). HPR1 is involved in photorespiration as explained above, and is found in a coregulated community with LCIB and LCIC (Fig. 3, community XI). Thus a close connection between photorespiration and the CCM can be interfered as already suggested (
      • Yamano T.
      • Miura K.
      • Fukuzawa H.
      Expression analysis of genes associated with the induction of the carbon-concentrating mechanism in Chlamydomonas reinhardtii.
      ,
      • Fang W.
      • Si Y.Q.
      • Douglass S.
      • Casero D.
      • Merchant S.S.
      • Pellegrini M.
      • Ladunga I.
      • Liu P.
      • Spalding M.H.
      Transcriptome-wide changes in Chlamydomonas reinhardtii gene expression regulated by carbon dioxide and the CO2-concentrating mechanism regulator CIA5/CCM1.
      ). Coclustering of the glycine cleavage multienzyme complex, the serine glyoxylate aminotransferase and 10-formyltetrahydrofolate synthetase, as suggested above, indicates coordinated action in serine biosynthesis and supports that photorespiration is more active under PH low iron and PA/PH as compared with PH low iron. Other members of this assembly are a N-acetyl-gamma-glutamyl-phosphate reductase (ARGC1) and the large subunit of carbonyl phosphate synthase (Cre28.g776100.t1.1) (CPS), two enzymes that are involved in arginine biosynthesis. It is of note that these enzyme are all found in the chloroplast proteome of C. reinhardtii (
      • Terashima M.
      • Specht M.
      • Naumann B.
      • Hippler M.
      Characterizing the anaerobic response of Chlamydomonas reinhardtii by quantitative proteomics.
      ) and Arabidopsis thaliana (
      • Kleffmann T.
      • Russenberger D.
      • von Zychlinski A.
      • Christopher W.
      • Sjolander K.
      • Gruissem W.
      • Baginsky S.
      The Arabidopsis thaliana chloroplast proteome reveals pathway abundance and novel protein functions.
      ,
      • Peltier J.B.
      • Cai Y.
      • Sun Q.
      • Zabrouskov V.
      • Giacomelli L.
      • Rudella A.
      • Ytterberg A.J.
      • Rutschow H.
      • van Wijk K.J.
      The oligomeric stromal proteome of Arabidopsis thaliana chloroplasts.
      ). Knock-out of the small or large subunit of CPS resulted in a reticulate leaf phenotype that was correlated with a defect in mesophyll development (
      • Molla-Morales A.
      • Sarmiento-Manus R.
      • Robles P.
      • Quesada V.
      • Perez-Perez J.M.
      • Gonzalez-Bayon R.
      • Hannah M.A.
      • Willmitzer L.
      • Ponce M.R.
      • Micol J.L.
      Analysis of ven3 and ven6 reticulate mutants reveals the importance of arginine biosynthesis in Arabidopsis leaf development.
      ), implicating that CPS function and arginine may play a role in these developmental processes. CPS is involved in the conversion of glutamine and bicarbonate into carbamoyl phosphate (CP) and glutamate (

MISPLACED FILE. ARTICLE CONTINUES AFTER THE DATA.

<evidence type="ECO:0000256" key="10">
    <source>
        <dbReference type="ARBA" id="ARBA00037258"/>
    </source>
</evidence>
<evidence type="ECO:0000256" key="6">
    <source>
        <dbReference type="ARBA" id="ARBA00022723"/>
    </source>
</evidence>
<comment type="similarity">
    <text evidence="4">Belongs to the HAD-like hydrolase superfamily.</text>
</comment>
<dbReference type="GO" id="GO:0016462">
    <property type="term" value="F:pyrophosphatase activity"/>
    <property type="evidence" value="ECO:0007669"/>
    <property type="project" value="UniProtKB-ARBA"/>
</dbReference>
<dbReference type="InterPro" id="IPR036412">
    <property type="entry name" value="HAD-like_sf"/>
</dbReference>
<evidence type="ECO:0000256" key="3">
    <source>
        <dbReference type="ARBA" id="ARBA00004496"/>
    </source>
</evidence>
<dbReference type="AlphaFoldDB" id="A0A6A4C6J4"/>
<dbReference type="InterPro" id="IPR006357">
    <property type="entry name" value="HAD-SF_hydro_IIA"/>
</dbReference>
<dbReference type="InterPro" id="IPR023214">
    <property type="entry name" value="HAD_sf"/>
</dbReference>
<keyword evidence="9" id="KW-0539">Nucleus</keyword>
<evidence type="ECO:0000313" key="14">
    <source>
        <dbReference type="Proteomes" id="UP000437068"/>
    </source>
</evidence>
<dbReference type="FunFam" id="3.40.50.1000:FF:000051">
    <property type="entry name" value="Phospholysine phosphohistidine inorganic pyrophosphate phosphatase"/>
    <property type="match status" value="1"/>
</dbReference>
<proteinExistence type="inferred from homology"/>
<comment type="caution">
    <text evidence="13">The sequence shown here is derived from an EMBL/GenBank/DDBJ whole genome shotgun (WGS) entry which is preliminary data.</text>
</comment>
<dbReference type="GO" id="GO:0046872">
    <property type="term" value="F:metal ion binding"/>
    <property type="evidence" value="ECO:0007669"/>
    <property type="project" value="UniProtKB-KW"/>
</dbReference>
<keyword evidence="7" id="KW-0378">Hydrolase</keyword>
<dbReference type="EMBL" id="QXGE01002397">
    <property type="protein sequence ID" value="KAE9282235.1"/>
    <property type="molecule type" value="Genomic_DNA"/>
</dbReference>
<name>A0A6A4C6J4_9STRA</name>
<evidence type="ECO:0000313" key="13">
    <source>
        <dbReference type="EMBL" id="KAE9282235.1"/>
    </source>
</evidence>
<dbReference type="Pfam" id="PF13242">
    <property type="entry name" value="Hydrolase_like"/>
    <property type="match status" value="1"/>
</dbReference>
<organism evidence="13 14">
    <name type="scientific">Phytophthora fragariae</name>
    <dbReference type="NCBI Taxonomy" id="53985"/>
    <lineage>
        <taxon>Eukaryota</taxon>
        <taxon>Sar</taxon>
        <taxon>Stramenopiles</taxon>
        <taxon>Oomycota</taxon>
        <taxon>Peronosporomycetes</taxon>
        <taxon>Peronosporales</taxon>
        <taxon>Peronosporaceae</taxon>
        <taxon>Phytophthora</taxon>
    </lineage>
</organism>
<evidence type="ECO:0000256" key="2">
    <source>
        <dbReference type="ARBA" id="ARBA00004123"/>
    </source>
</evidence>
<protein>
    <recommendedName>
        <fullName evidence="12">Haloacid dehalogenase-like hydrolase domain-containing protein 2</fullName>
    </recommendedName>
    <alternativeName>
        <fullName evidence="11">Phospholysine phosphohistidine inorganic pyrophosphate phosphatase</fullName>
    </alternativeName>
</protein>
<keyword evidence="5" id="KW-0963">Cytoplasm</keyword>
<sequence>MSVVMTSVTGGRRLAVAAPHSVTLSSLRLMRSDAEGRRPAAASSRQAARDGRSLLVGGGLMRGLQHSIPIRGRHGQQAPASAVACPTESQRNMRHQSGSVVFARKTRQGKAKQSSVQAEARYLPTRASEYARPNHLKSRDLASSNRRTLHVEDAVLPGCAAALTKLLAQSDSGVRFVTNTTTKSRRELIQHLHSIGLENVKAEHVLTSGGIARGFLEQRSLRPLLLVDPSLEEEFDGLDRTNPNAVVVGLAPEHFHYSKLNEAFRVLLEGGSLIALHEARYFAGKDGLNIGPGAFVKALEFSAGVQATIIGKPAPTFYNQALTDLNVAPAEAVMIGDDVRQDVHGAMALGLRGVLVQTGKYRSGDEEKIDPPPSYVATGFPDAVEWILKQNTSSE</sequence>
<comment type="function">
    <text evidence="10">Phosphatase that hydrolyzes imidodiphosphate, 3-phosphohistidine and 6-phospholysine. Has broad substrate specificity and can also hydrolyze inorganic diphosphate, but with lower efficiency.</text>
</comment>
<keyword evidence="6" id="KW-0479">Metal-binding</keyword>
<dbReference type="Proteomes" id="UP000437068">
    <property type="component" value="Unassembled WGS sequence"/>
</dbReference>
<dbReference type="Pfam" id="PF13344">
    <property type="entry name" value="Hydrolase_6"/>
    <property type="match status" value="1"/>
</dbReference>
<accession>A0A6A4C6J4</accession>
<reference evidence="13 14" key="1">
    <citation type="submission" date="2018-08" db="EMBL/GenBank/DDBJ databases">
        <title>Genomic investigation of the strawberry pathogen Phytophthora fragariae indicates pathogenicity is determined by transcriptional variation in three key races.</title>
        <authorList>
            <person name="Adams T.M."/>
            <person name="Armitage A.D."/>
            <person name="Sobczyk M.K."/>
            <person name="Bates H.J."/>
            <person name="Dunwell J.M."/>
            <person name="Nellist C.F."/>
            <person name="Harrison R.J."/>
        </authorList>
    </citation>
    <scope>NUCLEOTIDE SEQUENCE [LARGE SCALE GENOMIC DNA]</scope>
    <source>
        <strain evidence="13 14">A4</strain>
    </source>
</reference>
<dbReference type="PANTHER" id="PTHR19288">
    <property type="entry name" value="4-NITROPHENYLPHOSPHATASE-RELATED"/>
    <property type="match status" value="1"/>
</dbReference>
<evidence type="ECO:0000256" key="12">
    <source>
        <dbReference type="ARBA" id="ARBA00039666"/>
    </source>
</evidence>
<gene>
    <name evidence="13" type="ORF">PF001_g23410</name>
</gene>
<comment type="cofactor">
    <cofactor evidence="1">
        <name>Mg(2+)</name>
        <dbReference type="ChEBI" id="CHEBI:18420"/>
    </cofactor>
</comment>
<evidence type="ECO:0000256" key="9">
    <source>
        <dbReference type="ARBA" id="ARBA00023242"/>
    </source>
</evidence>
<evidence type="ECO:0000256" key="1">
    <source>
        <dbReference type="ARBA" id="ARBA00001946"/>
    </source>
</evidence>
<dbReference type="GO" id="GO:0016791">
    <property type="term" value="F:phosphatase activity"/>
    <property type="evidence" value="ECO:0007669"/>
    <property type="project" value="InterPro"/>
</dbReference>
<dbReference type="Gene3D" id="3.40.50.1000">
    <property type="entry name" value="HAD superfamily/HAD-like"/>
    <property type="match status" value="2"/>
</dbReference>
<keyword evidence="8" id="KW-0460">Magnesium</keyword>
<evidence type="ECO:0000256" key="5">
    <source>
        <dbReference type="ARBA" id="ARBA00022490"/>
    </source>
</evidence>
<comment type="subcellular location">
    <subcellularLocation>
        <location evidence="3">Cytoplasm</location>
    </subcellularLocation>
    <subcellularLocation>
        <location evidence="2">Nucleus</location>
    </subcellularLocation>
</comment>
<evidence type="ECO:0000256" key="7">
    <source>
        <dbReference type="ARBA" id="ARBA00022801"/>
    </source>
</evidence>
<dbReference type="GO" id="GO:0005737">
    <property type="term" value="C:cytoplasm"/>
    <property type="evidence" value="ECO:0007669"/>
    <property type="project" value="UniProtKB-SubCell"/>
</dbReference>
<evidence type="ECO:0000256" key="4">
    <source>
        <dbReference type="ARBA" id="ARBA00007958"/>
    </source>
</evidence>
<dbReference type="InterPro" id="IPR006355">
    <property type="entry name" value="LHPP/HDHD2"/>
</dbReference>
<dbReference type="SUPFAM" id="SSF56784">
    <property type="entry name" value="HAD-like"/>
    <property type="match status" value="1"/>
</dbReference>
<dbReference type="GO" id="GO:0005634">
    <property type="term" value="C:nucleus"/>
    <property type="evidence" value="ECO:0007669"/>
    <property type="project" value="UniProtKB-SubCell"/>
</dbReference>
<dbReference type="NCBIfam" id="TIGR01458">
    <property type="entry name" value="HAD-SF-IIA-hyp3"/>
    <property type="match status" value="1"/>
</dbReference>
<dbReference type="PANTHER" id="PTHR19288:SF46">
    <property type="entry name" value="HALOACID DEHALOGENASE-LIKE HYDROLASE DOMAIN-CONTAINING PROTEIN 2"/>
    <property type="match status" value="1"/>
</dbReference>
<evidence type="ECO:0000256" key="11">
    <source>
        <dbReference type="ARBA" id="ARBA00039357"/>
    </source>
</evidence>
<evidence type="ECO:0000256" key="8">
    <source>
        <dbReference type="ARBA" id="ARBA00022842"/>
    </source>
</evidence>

• Holden H.M.
      • Thoden J.B.
      • Raushel F.M.
      Carbamoyl phosphate synthetase: an amazing biochemical odyssey from substrate to product.
      ). CP formation is the first committed step in the biosynthesis of arginine and in de novo biosynthesis of pyrimidines (
      • Zrenner R.
      • Stitt M.
      • Sonnewald U.
      • Boldt R.
      Pyrimidine and purine biosynthesis and degradation in plants.
      ). Because CPS, some CCM proteins, HPR1, three subunits of the glycine cleavage multienzyme complex, the serine glyoxylate aminotransferase and 10-formyltetrahydrofolate synthetase are coregulated, the question arises about the connection between these biological processes and the arginine and pyrimidine biosynthesis. During photorespiration, the formation of glycine from glyoxylate via the glutamate:glyoxylate aminotransferase (GGT) requires glutamate as a cosubstrate (
      • Bauwe H.
      • Hagemann M.
      • Fernie A.R.
      Photorespiration: players, partners and origin.
      ). Thus the creation of CP as a committed step in the arginine biosynthetic pathway could participate in glutamate production as substrate for the photorespiratory process, linking thereby arginine biosynthesis and photorespiration. This goes hand in hand with the observed increase in 2-oxogluterate, which is produced via GGT action induced after shifting C. reinhardtii cells into low CO2 conditions (
      • Renberg L.
      • Johansson A.I.
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      ), whereas glutamate is decreased because it is steadily consumed. Notably arginine accumulates under stress in A. thaliana (
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      • Fotopoulos V.
      • Pateraki I.
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      ,
      • Kalamaki M.S.
      • Merkouropoulos G.
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      ) and is considered an important intermediate for nitrogen storage (
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      • Rubio V.
      Arginine and nitrogen storage.
      ). In line our data suggest that arginine biosynthesis, as well as photorespiration, is characteristic for cells actively performing photosynthesis.